Just how important is it for kids to get into the outdoors?
Trail editor Matt Swaine recently spent a day out with Ullswater Outward Bound in the Lake District to find out.
Who were the kids on this course?
They were a group from Nottingham who got the chance to attend thanks to their local Rotarian group and specifically the hard work of a chap called Howard Baker who attended an Outward Bound course himself back in the early 60s.
Without the encouragement and financial assistance that people like Howard offer it is unlikely that these young people would get the opportunity to challenge themselves in the outdoors.
Are there any other sources of funding?
The Outward Bound also runs a bursary scheme of its own. It raises money to give financial help to young people who otherwise couldn�t pay for their course, In order to do that, they rely upon the support of individuals and companies who�ve supported them.
What did you do during the day?
We spent the morning at a crag doing some relatively easy single pitch climbs. The instructor Justin Hale emphasised the skills that they would be using: team work, confidence and trust and then they got on with it. There were a couple of slips and you could see those qualities coming into play when the climbers realised that the belayer really was there to keep them safe.
What were their attitudes to the outdoors?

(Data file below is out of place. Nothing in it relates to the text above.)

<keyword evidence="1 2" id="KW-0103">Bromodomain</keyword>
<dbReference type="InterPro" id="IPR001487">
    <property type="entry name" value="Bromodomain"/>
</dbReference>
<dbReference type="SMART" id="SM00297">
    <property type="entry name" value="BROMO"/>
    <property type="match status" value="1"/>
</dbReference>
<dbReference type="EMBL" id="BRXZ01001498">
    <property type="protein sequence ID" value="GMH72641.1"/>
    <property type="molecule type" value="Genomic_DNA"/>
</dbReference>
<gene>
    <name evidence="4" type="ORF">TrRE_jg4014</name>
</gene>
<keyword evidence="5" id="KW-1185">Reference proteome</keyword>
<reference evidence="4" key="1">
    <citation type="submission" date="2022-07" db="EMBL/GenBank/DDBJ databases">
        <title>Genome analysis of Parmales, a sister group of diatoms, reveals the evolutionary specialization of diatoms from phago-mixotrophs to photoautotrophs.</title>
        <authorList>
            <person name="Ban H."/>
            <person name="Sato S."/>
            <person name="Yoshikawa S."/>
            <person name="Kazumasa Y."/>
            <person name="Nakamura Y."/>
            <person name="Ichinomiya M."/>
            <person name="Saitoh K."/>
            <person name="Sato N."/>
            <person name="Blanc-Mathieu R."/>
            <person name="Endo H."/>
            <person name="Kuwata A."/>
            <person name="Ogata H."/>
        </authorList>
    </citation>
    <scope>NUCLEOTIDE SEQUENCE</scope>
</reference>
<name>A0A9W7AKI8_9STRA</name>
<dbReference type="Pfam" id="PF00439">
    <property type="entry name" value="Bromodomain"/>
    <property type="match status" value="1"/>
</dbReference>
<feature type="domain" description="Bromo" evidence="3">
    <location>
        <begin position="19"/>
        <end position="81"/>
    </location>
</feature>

The previous day they�d returned from an expedition, which involved kayaking across Ullswater and then camping out for the night. The return journey had obviously been really challenging and while they perhaps didn�t enjoy struggling across the lake in bad weather, they all loved talking about their adventure. There was a definite sense of achievement and having worked together to meet their goal.
So what�s so important about getting kids outdoors?
I asked that question to Simon Waring the general manager of Ullswater Outward Bound and he said that it was because in the outdoors you experience more. He said that The Outward Bound believed in doing things that weren�t comfortable. And that in the outdoors your actions have a direct consequence on your comfort so that was what made it such a potent learning environment.
What else did you do during the day?
In the afternoon our group headed to a zip wire, which involved climbing a wire ladder and dealing with a pretty exposed slide. It was definitely fun. The other group headed to the shore of the lake and started building rafts in small teams: less adrenaline but a real test of team work.
So what did you feel these kids came away with?
These are memories that will stay with these young people throughout their adult life. Talking to Howard Baker it was clear that his memories of climbing on Shepherds Crag back in the 60s were still incredibly vivid. The Outward Bound believes that everyone should be able to have life-changing experiences in the outdoors. Its courses for young people are designed to develop self-confidence, teamwork and personal skills. Howard keeps bringing groups back because he sees the positive impact these courses have on young people�s lives.
CLICK HERE to watch two short videos introducing you to the Outward Bound Trust and telling you a bit about its history